Jeff DenBleyker

Project Manager and Water Resources Engineer

Jacobs

Bio:

Jeff has worked extensively with Great Salt Lake stakeholders since 2004 to investigate some of the Lake’s most acute challenges and develop and implement collaborative solutions. He has helped craft and implement strategies to develop selenium and nutrient water quality standards for Great Salt Lake, investigate and better understand the hydrology of Great Salt Lake’s shoreline, develop the GSL Integrated Model to understand how future changes in Great Salt Lake’s watershed might affect Great Salt Lake, and shape a new Great Salt Lake salinity advisory committee.

Title: An Innovative Approach to Meet Discharge Limits

Abstract: North Davis Sewer District (NDSD) initiated the development of a Nutrient Management Master Plan study in 2017 to define an effective and efficient strategy to meet a new technology based phosphorus effluent limit (TBPEL) and other future potential regulatory requirements. NDSD’s initial planning identified a new Water Reclamation Facility as a means to meet current and anticipated new site-specific nutrient water quality criteria, possible phosphorus total maximum daily loads (TMDL) and/or potential new, more stringent statewide technology based effluent limits intended to protect the water quality of Farmington Bay and Great Salt Lake. 

NDSD planners also determined that enhanced effluent water quality in combination with increasing demand for water resources will likely lead to reuse of the effluent for secondary or even primary drinking water uses. Although reuse would eliminate all of NDSD’s nutrient load to Farmington Bay, it may also eliminate the Water Reclamation Facility’s effluent altogether from Farmington Bay and Great Salt Lake. A reduction of inflows to Great Salt Lake could then further exacerbate already observed detrimental changes to Great Salt Lake’s ecosystem due to declining water levels, such as water quality, shoreline habitat, exposed mudflats, Gilbert Bay nutrient levels, etc., – all inconsistent with the objectives of NDSD and Great Salt Lake’s stakeholders. Thus, NDSD decided to work with the Division of Water Quality and Great Salt Lake stakeholders to investigate alternatives to meeting the TBPEL that both meet water quality regulations and increase the probability of maintaining its flow into Great Salt Lake. This presentation will summarize the collaborative process used to develop the final solution.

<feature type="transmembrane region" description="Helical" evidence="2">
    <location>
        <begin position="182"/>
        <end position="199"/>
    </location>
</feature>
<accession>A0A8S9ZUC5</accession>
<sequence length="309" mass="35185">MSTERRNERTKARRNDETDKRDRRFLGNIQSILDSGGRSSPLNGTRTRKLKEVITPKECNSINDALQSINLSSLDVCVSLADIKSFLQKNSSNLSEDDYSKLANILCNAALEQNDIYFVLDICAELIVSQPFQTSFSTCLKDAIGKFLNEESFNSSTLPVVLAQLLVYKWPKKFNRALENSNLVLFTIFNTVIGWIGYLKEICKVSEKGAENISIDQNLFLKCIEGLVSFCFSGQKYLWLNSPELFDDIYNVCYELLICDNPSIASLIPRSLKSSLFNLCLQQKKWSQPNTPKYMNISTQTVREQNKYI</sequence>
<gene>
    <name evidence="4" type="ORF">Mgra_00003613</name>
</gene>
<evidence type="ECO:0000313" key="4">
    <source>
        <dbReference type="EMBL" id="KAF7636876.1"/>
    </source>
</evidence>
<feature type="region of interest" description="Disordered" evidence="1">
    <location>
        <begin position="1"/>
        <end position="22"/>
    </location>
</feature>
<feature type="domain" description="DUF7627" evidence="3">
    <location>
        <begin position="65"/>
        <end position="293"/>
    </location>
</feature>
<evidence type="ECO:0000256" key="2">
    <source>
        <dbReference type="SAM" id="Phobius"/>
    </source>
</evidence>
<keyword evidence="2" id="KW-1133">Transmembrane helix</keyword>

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Why We Care

  • Somewhere there should be a place for artists and tourists—if no one else is interested—to watch the gulls wheel into a flaming sunset and to ripple their hands in the smooth brine.

    George Dibble, "Deserted Site Remains Tourist Artist Mecca," Salt Lake Tribune, 1961